The following are highlights from Federal Reserve chair Janet Yellen’s press conference following the end of a two-day meeting of the US central bank’s policy-setting committee.
ON ‘MODEST’ ADJUSTMENT TO PROJECTED RATE HIKE PATH
“This is a very modest adjustment in the path of the Fed funds rate, and involves changes by only some of the participants. Some of the participants, but not all of the participants, did incorporate some change in fiscal policy into their projections, and that may have been a factor.”
ON FISCAL POLICY
“Changes in fiscal policy or other economic policies could potentially affect the economic outlook. Of course it is far too early to know how these policies will unfold. Moreover, changes in fiscal policy are only one of the many factors that can influence the outlook in the appropriate course of monetary policy.”
ON FED INDEPENDENCE
“Well I’m not going to offer the incoming President advice about how to conduct himself in policy. I’m a strong believer in the independence of the Fed. We have been given the independence by Congress to make decisions about monetary policy in pursuit of our dual mandate objectives of maximum employment and inflation, and that is what I intend to stay focused on. That is what the committee is focused on.”
ON FED NOT BEHIND THE CURVE
“We are not seeing evidence in labour markets of very substantial upward pressures on labour that could signify extreme shortages of labour that could propel inflation higher in a very rapid way, and inflation is still operating below our objective. So I do not judge that we are behind the curve. My judgment is that we are in a good path to reaching our objectives. But of course, the outlook is uncertain.”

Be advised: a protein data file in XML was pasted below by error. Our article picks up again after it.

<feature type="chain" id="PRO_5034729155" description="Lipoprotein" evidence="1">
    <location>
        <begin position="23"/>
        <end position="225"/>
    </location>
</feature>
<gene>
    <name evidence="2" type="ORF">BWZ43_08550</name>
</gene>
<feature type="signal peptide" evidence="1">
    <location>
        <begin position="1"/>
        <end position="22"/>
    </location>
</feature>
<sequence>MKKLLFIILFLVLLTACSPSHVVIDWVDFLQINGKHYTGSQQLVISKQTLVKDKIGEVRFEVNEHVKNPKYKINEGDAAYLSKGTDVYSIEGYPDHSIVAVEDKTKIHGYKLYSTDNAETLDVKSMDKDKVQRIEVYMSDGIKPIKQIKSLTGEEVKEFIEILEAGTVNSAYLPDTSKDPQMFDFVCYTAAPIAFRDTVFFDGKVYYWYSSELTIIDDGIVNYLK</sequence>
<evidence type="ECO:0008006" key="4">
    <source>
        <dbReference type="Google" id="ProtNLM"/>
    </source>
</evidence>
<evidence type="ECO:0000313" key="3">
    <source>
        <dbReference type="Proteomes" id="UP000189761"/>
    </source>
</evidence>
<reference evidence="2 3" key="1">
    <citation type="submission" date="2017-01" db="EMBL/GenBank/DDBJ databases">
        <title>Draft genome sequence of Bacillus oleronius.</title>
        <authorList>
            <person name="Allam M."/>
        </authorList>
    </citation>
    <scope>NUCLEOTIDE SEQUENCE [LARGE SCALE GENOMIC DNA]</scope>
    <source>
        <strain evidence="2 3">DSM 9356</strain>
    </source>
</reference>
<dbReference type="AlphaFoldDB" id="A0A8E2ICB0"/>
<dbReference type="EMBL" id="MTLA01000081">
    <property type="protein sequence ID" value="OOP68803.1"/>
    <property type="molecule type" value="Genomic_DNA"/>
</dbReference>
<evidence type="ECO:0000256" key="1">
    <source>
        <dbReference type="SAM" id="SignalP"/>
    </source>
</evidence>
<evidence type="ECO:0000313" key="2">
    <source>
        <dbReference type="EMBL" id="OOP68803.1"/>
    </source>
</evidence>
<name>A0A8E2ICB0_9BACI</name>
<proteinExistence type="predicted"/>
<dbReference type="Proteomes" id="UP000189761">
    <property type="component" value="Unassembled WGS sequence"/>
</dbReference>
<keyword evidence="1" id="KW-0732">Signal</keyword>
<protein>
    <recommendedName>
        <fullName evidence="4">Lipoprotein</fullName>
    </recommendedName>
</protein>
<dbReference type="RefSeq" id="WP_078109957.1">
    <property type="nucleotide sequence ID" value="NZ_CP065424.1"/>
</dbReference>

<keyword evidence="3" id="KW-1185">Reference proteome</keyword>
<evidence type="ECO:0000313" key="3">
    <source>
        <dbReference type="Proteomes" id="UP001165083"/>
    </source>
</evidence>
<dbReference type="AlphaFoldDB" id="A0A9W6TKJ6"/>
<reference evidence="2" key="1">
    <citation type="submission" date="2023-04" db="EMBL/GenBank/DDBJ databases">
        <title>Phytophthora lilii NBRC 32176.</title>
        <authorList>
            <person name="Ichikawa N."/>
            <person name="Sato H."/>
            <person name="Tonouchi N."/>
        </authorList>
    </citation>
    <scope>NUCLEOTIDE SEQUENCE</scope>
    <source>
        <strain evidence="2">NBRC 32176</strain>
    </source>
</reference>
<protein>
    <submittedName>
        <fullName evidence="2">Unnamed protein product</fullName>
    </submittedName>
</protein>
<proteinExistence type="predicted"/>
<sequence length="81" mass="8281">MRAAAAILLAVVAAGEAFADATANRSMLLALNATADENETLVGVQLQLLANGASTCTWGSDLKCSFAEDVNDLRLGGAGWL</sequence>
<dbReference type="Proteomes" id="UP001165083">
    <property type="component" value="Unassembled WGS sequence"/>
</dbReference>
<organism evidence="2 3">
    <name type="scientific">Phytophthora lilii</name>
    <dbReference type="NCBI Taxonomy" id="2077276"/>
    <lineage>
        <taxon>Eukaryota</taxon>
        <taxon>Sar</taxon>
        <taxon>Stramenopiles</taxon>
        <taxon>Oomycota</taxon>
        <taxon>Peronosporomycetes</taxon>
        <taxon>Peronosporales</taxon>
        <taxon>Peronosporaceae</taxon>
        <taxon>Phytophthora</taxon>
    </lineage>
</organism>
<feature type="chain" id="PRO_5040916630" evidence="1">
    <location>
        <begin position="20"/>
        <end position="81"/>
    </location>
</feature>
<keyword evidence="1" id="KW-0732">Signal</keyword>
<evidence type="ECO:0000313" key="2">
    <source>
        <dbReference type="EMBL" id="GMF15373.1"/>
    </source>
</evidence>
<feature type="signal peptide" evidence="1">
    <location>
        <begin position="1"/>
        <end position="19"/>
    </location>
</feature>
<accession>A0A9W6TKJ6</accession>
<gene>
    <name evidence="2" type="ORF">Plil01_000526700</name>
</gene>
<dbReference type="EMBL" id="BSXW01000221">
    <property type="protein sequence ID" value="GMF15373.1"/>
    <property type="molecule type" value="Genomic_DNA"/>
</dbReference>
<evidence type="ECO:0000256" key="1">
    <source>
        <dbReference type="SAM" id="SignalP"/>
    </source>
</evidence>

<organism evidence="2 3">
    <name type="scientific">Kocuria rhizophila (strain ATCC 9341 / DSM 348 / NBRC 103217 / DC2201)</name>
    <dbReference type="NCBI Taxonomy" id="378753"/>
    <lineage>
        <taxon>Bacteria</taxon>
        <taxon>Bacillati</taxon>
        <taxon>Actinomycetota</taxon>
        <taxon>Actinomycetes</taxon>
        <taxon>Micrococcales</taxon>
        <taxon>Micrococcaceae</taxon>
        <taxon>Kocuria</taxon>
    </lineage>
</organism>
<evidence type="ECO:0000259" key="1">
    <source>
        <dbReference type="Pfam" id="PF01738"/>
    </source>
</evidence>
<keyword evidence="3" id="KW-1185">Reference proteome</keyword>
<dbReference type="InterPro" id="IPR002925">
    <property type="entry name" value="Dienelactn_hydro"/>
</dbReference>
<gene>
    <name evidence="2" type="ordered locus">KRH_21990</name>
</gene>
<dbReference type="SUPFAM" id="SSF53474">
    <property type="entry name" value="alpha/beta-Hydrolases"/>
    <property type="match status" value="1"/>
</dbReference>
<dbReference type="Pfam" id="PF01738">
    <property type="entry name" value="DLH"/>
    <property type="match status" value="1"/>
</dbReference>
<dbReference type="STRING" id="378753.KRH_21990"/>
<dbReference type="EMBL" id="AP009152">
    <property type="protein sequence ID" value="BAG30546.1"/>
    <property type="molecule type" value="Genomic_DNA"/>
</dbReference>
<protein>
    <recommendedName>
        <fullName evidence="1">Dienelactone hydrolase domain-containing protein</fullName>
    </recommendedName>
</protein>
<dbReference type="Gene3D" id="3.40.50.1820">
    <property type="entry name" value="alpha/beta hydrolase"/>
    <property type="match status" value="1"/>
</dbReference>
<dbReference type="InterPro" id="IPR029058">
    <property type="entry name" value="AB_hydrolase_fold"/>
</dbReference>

ON FISCAL POLICY NOT NEEDED TO STIMULATE LABOUR MARKET
“There may be some additional slack in labour markets, but I would judge that the degree of slack has diminished. So I would say at this point that fiscal policy is not obviously needed to provide stimulus to help us get back to full employment.
“But nevertheless let me be careful that I am not trying to provide advice to the new administration or to Congress as to what is the appropriate stance for policy. There are many considerations that Congress needs to take account of and many bases for justifying changing fiscal policy.”
ON CURRENT ‘MODERATE’ LEVEL OF ACCOMMODATION
“The degree of accommodation I would characterise as moderate … We currently judge the neutral level of the federal funds rate to be pretty low. So there is some accommodation. Remember that inflation is still below our objective.”
ON RATE HIKE AS A VOTE OF CONFIDENCE IN ECONOMY
“Our decision to raise rates should certainly be understood as a reflection of the confidence we have in the progress the economy has made and our judgment that that progress will continue … It is a vote of confidence in the economy.”